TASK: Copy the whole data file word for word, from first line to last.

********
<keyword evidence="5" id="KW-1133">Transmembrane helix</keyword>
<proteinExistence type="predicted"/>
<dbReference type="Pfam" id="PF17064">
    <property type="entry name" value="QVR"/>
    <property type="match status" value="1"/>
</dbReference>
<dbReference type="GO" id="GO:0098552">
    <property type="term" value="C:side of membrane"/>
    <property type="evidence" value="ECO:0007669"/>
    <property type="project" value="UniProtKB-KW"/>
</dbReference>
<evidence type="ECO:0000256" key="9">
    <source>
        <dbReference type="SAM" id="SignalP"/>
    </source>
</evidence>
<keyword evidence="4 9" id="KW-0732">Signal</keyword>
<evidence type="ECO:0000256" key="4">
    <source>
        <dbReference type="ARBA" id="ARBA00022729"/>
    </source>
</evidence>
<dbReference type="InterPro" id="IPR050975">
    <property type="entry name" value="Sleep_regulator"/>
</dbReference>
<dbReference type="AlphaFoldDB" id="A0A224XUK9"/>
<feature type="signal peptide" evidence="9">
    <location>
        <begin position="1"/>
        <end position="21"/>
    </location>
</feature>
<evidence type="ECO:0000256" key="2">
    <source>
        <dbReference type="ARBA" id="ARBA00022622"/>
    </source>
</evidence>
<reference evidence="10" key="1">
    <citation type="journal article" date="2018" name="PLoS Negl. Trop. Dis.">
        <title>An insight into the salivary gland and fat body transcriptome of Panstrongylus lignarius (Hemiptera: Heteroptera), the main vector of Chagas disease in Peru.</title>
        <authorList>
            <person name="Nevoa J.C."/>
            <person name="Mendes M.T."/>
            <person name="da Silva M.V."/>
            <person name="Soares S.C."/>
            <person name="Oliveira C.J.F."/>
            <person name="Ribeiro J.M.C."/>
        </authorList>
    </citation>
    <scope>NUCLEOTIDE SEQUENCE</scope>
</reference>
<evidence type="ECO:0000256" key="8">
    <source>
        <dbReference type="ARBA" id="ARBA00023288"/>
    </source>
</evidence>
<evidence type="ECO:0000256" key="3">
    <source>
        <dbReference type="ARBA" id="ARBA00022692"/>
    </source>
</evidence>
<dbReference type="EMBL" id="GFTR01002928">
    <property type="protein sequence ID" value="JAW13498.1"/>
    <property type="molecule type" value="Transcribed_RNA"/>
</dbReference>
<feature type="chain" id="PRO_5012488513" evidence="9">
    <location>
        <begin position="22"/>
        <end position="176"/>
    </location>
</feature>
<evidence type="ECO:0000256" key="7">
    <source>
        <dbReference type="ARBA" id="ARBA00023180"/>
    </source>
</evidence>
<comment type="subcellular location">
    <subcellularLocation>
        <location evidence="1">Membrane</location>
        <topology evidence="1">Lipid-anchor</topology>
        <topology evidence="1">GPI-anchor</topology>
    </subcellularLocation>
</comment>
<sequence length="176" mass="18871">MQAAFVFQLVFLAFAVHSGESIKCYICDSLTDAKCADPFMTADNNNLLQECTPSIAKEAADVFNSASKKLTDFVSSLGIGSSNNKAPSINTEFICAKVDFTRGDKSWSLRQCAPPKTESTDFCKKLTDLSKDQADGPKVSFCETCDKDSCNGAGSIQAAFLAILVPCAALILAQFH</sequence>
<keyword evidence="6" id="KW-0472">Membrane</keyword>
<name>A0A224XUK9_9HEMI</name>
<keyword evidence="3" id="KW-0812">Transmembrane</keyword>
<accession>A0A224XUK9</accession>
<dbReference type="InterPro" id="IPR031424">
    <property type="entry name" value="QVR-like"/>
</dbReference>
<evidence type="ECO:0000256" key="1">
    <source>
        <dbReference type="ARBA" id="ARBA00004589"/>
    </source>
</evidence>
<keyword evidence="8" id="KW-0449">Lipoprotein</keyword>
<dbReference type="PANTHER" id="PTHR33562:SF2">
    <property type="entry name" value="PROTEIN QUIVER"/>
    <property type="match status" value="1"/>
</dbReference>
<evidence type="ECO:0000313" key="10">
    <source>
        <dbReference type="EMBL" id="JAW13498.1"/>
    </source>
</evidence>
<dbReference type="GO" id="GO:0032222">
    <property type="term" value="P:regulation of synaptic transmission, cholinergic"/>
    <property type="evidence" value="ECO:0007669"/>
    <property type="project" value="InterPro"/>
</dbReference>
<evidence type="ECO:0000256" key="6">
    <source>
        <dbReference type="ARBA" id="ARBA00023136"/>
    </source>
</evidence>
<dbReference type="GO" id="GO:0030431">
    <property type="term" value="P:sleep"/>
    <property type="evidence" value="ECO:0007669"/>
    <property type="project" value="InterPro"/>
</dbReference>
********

<keyword evidence="5" id="KW-1133">Transmembrane helix</keyword>
<proteinExistence type="predicted"/>
<dbReference type="Pfam" id="PF17064">
    <property type="entry name" value="QVR"/>
    <property type="match status" value="1"/>
</dbReference>
<dbReference type="GO" id="GO:0098552">
    <property type="term" value="C:side of membrane"/>
    <property type="evidence" value="ECO:0007669"/>
    <property type="project" value="UniProtKB-KW"/>
</dbReference>
<evidence type="ECO:0000256" key="9">
    <source>
        <dbReference type="SAM" id="SignalP"/>
    </source>
</evidence>
<keyword evidence="4 9" id="KW-0732">Signal</keyword>
<evidence type="ECO:0000256" key="4">
    <source>
        <dbReference type="ARBA" id="ARBA00022729"/>
    </source>
</evidence>
<dbReference type="InterPro" id="IPR050975">
    <property type="entry name" value="Sleep_regulator"/>
</dbReference>
<dbReference type="AlphaFoldDB" id="A0A224XUK9"/>
<feature type="signal peptide" evidence="9">
    <location>
        <begin position="1"/>
        <end position="21"/>
    </location>
</feature>
<evidence type="ECO:0000256" key="2">
    <source>
        <dbReference type="ARBA" id="ARBA00022622"/>
    </source>
</evidence>
<reference evidence="10" key="1">
    <citation type="journal article" date="2018" name="PLoS Negl. Trop. Dis.">
        <title>An insight into the salivary gland and fat body transcriptome of Panstrongylus lignarius (Hemiptera: Heteroptera), the main vector of Chagas disease in Peru.</title>
        <authorList>
            <person name="Nevoa J.C."/>
            <person name="Mendes M.T."/>
            <person name="da Silva M.V."/>
            <person name="Soares S.C."/>
            <person name="Oliveira C.J.F."/>
            <person name="Ribeiro J.M.C."/>
        </authorList>
    </citation>
    <scope>NUCLEOTIDE SEQUENCE</scope>
</reference>
<evidence type="ECO:0000256" key="8">
    <source>
        <dbReference type="ARBA" id="ARBA00023288"/>
    </source>
</evidence>
<evidence type="ECO:0000256" key="3">
    <source>
        <dbReference type="ARBA" id="ARBA00022692"/>
    </source>
</evidence>
<dbReference type="EMBL" id="GFTR01002928">
    <property type="protein sequence ID" value="JAW13498.1"/>
    <property type="molecule type" value="Transcribed_RNA"/>
</dbReference>
<feature type="chain" id="PRO_5012488513" evidence="9">
    <location>
        <begin position="22"/>
        <end position="176"/>
    </location>
</feature>
<evidence type="ECO:0000256" key="7">
    <source>
        <dbReference type="ARBA" id="ARBA00023180"/>
    </source>
</evidence>
<comment type="subcellular location">
    <subcellularLocation>
        <location evidence="1">Membrane</location>
        <topology evidence="1">Lipid-anchor</topology>
        <topology evidence="1">GPI-anchor</topology>
    </subcellularLocation>
</comment>
<sequence length="176" mass="18871">MQAAFVFQLVFLAFAVHSGESIKCYICDSLTDAKCADPFMTADNNNLLQECTPSIAKEAADVFNSASKKLTDFVSSLGIGSSNNKAPSINTEFICAKVDFTRGDKSWSLRQCAPPKTESTDFCKKLTDLSKDQADGPKVSFCETCDKDSCNGAGSIQAAFLAILVPCAALILAQFH</sequence>
<keyword evidence="6" id="KW-0472">Membrane</keyword>
<name>A0A224XUK9_9HEMI</name>
<keyword evidence="3" id="KW-0812">Transmembrane</keyword>
<accession>A0A224XUK9</accession>
<dbReference type="InterPro" id="IPR031424">
    <property type="entry name" value="QVR-like"/>
</dbReference>
<evidence type="ECO:0000256" key="1">
    <source>
        <dbReference type="ARBA" id="ARBA00004589"/>
    </source>
</evidence>
<keyword evidence="8" id="KW-0449">Lipoprotein</keyword>
<dbReference type="PANTHER" id="PTHR33562:SF2">
    <property type="entry name" value="PROTEIN QUIVER"/>
    <property type="match status" value="1"/>
</dbReference>
<evidence type="ECO:0000313" key="10">
    <source>
        <dbReference type="EMBL" id="JAW13498.1"/>
    </source>
</evidence>
<dbReference type="GO" id="GO:0032222">
    <property type="term" value="P:regulation of synaptic transmission, cholinergic"/>
    <property type="evidence" value="ECO:0007669"/>
    <property type="project" value="InterPro"/>
</dbReference>
<evidence type="ECO:0000256" key="6">
    <source>
        <dbReference type="ARBA" id="ARBA00023136"/>
    </source>
</evidence>
<dbReference type="GO" id="GO:0030431">
    <property type="term" value="P:sleep"/>
    <property type="evidence" value="ECO:0007669"/>
    <property type="project" value="InterPro"/>
</dbReference>